A Germantown company that transfers high-speed data over power lines drew one of the country's biggest venture-capital investments last year, tying an Arizona business for third place, according to year-end information being released today.
The $130 million that Current Communications Group raked in last spring from investors including General Electric Co., Goldman Sachs & Co. and Earthlink Inc. was more than twice the next largest deal for a Maryland company.
"That's cool," Jay L. Birnbaum, Current's vice president, said upon hearing the news. He says he's already working on a way to top it.
The big investment in Current reflected the headway that businesses tied to energy are making in getting venture investment, leading analysts to predict alternative power and fuel sources might be the next big thing down the road.
Four of the seven largest venture capital investments last year, including Current's, were energy-related, according to the quarterly Money Tree Report.
Nationwide, venture capitalists invested more money than they have since 2001, investing $25.5 billion in 3,416 deals in 2006, both of which represent an increase of about 10 percent. Fourth-quarter investment, however, remained flat year over year at about $5.7 billion.
The Money Tree Report chronicles U.S. venture capital investment based on data from Thomson Financial. The report will be released today by PricewaterhouseCoopers and the National Venture Capital Association.
"This was a very positive year for [venture capital] investment," Darrel Pinto of Thomson Financial said during a conference call yesterday to discuss the results.
This is the third consecutive year of increased investment, and - unlike the rises during the dot-com bubble - the "levels look to be sustainable," Pinto said.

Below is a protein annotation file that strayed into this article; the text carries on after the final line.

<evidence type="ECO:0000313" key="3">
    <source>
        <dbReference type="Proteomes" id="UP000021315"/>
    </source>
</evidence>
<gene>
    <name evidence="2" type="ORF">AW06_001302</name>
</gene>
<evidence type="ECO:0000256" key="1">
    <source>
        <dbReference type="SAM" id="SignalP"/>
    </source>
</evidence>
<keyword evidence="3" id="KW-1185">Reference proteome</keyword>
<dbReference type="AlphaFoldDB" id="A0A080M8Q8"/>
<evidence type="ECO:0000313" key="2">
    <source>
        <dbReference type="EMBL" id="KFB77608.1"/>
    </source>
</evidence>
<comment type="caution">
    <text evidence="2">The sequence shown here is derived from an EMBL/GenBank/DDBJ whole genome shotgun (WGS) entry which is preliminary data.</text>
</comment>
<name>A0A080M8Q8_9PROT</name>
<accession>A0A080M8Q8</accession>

In Maryland, investment leaped 26 percent to $636.2 million in 2006, compared with $504.1 million in 2005, though it fell sharply for the quarter ending Dec. 31.
State companies raised $75.3 million through 22 deals during the fourth quarter last year, compared with $138.6 million raised in 31 deals in the final quarter of 2005.
"The fourth quarter numbers didn't look that great to me [at first]," said William S. Corey Jr., managing partner of PricewaterhouseCoopers' Baltimore office.
But after a second look, he found a few noteworthy points, namely that businesses in the Baltimore region took home the bulk of the quarter's dollars, rather than their counterparts in Maryland's Washington suburbs.
"[That] is kind of neat," Corey said.
Software and biotechnology industries drew most of the investment in Maryland, with Current Communications being a notable exception.
Birnbaum's company uses power lines to provide a broadband connection that rivals those of cable, telephone and other competitors. It also allows homeowners to control their appliances via the Internet and lets electric companies know what's happening on their lines. The company has a demonstration house in Potomac and customers in Ohio and Texas.
"We make the electric grid a smart grid. We can't help but make the grid smarter by building our network," Birnbaum said.
He's hoping a new deal in Texas will soon help him highlight Current's technology, which he says allows electric companies to keep tabs on outages, irregularities and usage.